Many years and many stories in the making, a remarkable sculpture has been installed on Gateway Island.
The sculpture is an interpretive work by members of the Wodonga Men’s Shed, a ‘Covid project’ which grew and grew as the pandemic ground on and more materials came to hand!
The work reflects on the functional beauty of bicycles and the different bikes that many of us have some connection with from childhood. It also echoes the story of the growth and demise of a small farm on Gateway Island.
Established in the early 1900’s, just above flood level and close to where the sculpture is now, a modest weatherboard house was home to a family who farmed, gardened and lived their family life until the land was resumed and house removed for the construction of the Hume Freeway in the early 2000’s.
With the house gone, the garden went wild, growing up through the household debris. One tree grew right through some treasures of the past. At least two children’s bikes were fused within the trunk, one quite old, made from riveted flat steel.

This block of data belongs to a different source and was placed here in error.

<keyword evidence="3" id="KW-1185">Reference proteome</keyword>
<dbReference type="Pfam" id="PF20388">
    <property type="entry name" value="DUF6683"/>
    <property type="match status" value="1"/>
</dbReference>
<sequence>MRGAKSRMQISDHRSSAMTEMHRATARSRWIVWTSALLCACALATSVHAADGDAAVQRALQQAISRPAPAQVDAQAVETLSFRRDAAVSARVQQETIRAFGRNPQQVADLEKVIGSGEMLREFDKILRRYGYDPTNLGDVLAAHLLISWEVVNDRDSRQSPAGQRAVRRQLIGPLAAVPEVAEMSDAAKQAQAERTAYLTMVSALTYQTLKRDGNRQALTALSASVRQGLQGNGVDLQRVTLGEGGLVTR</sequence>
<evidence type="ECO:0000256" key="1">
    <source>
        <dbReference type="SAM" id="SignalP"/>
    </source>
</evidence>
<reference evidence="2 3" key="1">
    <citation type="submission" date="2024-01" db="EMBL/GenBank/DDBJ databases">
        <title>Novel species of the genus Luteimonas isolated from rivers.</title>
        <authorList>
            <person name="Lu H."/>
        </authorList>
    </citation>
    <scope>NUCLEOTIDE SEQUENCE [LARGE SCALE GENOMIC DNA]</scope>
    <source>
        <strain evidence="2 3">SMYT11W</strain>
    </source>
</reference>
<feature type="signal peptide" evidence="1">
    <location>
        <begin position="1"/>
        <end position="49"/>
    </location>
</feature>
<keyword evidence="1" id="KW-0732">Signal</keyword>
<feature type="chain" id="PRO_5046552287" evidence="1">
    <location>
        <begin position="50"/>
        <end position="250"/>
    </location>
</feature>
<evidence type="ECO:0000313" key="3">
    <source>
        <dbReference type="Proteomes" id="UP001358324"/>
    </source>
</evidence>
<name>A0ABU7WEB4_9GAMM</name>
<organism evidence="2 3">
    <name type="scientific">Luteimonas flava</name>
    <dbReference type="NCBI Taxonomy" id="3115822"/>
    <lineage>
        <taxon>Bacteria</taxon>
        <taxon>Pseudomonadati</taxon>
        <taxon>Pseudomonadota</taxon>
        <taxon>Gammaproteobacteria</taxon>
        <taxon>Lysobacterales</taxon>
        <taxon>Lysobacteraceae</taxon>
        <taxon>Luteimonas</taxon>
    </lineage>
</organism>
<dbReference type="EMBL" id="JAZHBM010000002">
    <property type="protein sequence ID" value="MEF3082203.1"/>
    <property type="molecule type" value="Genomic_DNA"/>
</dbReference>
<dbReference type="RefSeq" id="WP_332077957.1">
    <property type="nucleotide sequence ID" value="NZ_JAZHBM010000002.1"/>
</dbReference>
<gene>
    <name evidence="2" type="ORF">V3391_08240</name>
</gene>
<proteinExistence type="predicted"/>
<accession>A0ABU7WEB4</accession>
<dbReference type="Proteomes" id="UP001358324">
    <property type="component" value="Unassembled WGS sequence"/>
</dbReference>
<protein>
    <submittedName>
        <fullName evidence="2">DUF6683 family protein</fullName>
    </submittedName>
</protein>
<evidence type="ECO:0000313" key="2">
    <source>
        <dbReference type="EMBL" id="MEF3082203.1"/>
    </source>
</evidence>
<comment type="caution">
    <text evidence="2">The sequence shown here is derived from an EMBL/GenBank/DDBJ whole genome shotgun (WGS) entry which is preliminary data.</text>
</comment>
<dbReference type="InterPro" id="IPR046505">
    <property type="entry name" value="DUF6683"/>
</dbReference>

The ’bike tree’ became a feature and an oddity on the Gateway Island walking track, but one on borrowed time once the tree died and began to rot away. By 2020, the bikes, tree stumps and some foundations were all that remained of the property.
The disappearing story was enough to inspire the skilled craftsmen of the Wodonga Men’s Shed, who wove this poignant history into a new feature for the walking trail.
Parklands Rangers installed the sculpture last week, and look forward to the Men’s Shed members seeing their project tree come to fruition!
Many thanks to Wodonga Men’s Shed volunteers for their valued time and contributions to this project.